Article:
1285.  2005 Barrosa Valley Estate E&E Black Pepper Shiraz (Barossa Valley - Australia)

The wine we took with us was a fave from the Barossa Valley. We first ran across E&E Black Pepper Shiraz at a small tasting that was put together by BVE's local agent, close to a decade ago, when winemaker Stuey Bourne was in town. Following the tasting, a small gang of us, including Stuey, took in another couple of bottles in Yaletown before Lady Di and I took our "early" leave on a school night. Now, Stuart Bourne has a rep of being a wild one - even for an Aussie - and I understand the balance of the evening included a trip to the Roxy and a little "more cowbell" with the band on stage.

I may not have made it to the Roxy that night, but I did head immediately to one of the specialty liquor shops and grabbed a couple bottles of the E&E. They aren't the easiest of wines to come across.

I think it's fair to say that some of Stuey's big personality shows through in his wines and the Black Pepper Shiraz is his icon. Stuey has since left BVE and moved to another Barossa stalwart, Chateau Tanunda, but the '05 vintage was definitely his. The BVE website states that the "Black Pepper Shiraz is the pinnacle of Barossa Shiraz, representing the best parcels of Shiraz that Barossa has to offer." The '05 vintage saw three vineyards selected from nine different blocks in the northern Barossa. It's big. It's beautiful. And, with a $100 price tag, it's a special occasion wine.

An occasion, much like a birthday dinner at one of the best restaurants in town.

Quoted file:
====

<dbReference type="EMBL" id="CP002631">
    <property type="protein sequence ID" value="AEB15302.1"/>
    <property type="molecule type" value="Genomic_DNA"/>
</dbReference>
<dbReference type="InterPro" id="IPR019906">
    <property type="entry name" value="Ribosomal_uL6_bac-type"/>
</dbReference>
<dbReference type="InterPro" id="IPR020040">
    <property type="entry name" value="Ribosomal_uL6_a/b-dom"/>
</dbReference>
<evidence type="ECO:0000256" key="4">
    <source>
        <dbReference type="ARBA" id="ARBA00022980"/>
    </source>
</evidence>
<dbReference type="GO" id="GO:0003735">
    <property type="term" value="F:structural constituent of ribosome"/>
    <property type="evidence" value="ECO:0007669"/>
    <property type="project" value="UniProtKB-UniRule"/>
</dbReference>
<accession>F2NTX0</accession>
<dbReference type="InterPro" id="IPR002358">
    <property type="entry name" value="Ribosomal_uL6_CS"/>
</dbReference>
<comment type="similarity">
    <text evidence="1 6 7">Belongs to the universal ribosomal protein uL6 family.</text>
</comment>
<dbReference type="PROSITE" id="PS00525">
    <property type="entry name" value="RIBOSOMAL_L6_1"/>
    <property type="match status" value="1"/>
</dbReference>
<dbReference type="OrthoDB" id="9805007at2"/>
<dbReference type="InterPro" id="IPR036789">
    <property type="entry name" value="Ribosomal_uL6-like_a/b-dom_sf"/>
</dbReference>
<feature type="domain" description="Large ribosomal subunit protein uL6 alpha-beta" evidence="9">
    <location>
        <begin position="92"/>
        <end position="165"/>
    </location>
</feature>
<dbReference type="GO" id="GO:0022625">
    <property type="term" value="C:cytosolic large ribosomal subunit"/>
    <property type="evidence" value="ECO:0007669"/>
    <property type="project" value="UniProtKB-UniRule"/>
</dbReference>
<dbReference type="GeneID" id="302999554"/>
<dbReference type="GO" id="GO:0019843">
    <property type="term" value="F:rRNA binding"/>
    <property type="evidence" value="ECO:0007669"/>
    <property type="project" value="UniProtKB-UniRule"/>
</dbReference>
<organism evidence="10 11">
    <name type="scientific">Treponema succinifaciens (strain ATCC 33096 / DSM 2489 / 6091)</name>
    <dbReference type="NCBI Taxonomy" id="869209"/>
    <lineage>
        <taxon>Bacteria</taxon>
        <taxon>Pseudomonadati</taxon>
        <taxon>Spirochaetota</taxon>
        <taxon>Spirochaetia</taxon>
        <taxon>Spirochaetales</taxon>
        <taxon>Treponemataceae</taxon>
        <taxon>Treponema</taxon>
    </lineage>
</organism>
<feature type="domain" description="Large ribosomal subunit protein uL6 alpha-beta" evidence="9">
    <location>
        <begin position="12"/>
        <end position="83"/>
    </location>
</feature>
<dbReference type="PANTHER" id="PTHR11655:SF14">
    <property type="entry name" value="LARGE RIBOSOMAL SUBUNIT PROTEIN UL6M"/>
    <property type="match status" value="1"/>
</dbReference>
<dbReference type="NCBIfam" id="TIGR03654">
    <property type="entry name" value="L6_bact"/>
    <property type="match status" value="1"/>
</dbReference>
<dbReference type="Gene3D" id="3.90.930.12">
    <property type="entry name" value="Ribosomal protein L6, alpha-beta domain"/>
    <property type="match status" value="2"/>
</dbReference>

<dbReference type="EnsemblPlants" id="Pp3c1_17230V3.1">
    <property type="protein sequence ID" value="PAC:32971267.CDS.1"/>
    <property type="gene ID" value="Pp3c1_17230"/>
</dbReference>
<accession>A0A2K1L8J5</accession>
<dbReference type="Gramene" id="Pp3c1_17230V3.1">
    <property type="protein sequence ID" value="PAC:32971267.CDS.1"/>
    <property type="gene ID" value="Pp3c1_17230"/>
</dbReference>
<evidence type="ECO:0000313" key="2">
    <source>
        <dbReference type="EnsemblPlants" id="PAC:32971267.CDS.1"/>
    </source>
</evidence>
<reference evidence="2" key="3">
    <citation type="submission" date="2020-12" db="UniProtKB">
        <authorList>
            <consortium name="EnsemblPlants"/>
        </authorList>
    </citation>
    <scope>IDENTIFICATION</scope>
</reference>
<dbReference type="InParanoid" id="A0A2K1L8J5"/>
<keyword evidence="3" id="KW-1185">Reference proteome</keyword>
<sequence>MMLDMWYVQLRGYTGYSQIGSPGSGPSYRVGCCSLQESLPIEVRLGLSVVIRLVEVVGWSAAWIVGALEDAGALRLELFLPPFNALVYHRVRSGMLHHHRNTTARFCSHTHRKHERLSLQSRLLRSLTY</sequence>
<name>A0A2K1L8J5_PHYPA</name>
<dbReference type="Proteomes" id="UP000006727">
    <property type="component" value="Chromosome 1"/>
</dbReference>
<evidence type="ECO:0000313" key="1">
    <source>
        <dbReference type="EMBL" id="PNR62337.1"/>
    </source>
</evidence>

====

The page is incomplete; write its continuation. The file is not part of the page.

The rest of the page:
I mentioned the halibut, duck and lamb that we enjoyed. I've yet to mention the chicken and waffles that we were fêted with. This is a new combination to me - although I understand it's quite popular in the States - but I told Stephanie (and Scott) that they were welcome to come by and serve me waffles (with or without the chicken, but preferable with) any morning that they'd like. In fact, I think I said that, if need be, they could come over and get hooched the night before, stay in the spare bedroom and get up to cook breakfast at whatever time struck their fancy. We're taking tasty here.

And, I'm hoping this isn't the last I see of this dish. I think it could easily be a long term fave on the menu.

As we were leaving to head home, Boo and I were thinking exactly the same thing. I'm not sure who verbalized it first, but we both agreed that we need to make it back to The Pear Tree so much sooner than later. Celebration excuse, or not.

That is, unless the Jaeger's take us up on our breakfast offer first.

Monday, April 8, 2013

Curling Dinner

Generally, I only get to add a whack of wines to The List in one night when it's our Dinner Club gang getting together or a Wine Boyz tasting. Tonight, however, Fisher threw a dinner for our curling team now that our regular season is over and the playoffs are about to begin.

And I can attest that the wine was flowing - particularly when you consider it was a school night. Guess we really worked up a thirst on the ice today. Ending the regular season with a win might have had something to do with it.